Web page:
Moving Average Convergence/Divergence (MACD) Indicator

Moving Average Convergence/Divergence is a trend-following indicator. It shows you whether there is a correlation between two moving averages that follow the price. It’s calculated by subtracting the 26 days EMA from the 12 days EMA. That calculation produces the basic MACD line.

A signal line has to be plotted on top of the MACD, for comparison to that line. The signal line is a nine-day EMA of the MACD. Traders buy when the MACD crosses its signal line from below and sell when the MACD crosses below the signal line.

The following formula is used to calculate Moving Average Convergence/Divergence :

MACD= 12-period EMA-26 period EMA


If the MACD goes above zero, that’s considered a buy signal. If it goes below zero, that’s considered a sell signal. If the MACD goes below its signal line, traders are advised to sell.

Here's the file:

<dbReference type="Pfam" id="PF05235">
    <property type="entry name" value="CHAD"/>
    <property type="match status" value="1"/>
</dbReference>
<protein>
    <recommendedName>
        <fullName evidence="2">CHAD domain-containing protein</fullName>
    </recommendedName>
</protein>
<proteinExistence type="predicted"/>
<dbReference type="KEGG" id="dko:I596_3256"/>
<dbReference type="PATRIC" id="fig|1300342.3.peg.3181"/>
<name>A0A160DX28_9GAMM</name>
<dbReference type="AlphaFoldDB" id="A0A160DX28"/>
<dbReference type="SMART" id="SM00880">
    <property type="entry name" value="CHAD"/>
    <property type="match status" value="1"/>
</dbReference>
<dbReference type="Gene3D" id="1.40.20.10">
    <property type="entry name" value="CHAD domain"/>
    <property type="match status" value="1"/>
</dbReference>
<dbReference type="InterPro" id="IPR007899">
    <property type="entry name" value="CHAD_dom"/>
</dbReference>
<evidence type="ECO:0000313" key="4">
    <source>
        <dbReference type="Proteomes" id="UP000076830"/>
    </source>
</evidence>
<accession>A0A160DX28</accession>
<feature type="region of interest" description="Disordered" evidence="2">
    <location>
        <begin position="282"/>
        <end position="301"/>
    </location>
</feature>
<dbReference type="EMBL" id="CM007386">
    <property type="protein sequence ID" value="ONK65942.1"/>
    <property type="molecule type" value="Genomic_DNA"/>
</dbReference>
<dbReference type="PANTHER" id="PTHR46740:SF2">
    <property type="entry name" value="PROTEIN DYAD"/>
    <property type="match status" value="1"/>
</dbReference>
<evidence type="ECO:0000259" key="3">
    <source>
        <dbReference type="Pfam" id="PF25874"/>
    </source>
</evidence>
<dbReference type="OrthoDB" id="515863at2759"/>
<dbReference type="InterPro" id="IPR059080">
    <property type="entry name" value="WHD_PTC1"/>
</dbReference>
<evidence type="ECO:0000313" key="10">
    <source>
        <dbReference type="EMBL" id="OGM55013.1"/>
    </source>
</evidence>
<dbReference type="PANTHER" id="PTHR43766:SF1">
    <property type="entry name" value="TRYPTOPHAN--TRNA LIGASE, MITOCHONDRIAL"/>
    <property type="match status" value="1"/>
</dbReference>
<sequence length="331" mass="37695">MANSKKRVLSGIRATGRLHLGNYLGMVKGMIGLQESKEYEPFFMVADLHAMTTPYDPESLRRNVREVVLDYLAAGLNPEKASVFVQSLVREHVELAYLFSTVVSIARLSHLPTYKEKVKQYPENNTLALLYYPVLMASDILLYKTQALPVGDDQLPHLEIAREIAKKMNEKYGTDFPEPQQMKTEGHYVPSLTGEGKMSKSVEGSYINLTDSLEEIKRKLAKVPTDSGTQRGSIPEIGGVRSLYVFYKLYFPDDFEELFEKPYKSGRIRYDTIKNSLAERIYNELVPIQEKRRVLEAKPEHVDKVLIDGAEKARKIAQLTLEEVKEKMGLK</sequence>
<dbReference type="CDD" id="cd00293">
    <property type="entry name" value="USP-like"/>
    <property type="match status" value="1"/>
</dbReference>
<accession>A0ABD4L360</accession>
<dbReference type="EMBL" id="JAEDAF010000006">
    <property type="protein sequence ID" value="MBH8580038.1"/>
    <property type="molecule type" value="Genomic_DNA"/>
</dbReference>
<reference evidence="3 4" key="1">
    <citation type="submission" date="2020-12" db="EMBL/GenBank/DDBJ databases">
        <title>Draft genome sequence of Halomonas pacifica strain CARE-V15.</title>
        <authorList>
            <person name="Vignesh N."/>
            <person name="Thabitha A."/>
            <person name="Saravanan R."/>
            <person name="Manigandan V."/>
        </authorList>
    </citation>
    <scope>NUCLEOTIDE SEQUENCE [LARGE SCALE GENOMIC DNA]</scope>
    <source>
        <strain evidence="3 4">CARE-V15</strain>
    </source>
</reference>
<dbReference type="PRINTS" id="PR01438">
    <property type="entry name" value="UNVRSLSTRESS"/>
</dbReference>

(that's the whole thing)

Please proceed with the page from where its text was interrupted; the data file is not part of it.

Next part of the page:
Overbought/ Oversold Conditions

The MACD can be used as an overbought indicator. If the MACD rises, it’s likely that the security price is overextending and the market will soon return to price levels that are more realistic.


When divergence is observed, it’s an indication that the current trend may be coming to an end. If the MACD is making new highs while prices aren’t reaching new highs, that’s a bullish divergence. This type of divergence is most significant when it occurs at an overbought level. So, if you’re noticing a bearish divergence, where the MACD is making new lows but prices aren’t going to new lows, it will be especially significant if the market is in an oversold state.

Calculation of MACD

To calculate divergence, a 26 period EMA is subtracted from a 12 period EMA.

The following formula is used to calculate Divergence


These symbols are used in the Divergence formula:

EMA – the Exponential Moving Average;

SMA – the Simple Moving Average;

SIGNAL – the signal line of the indicator

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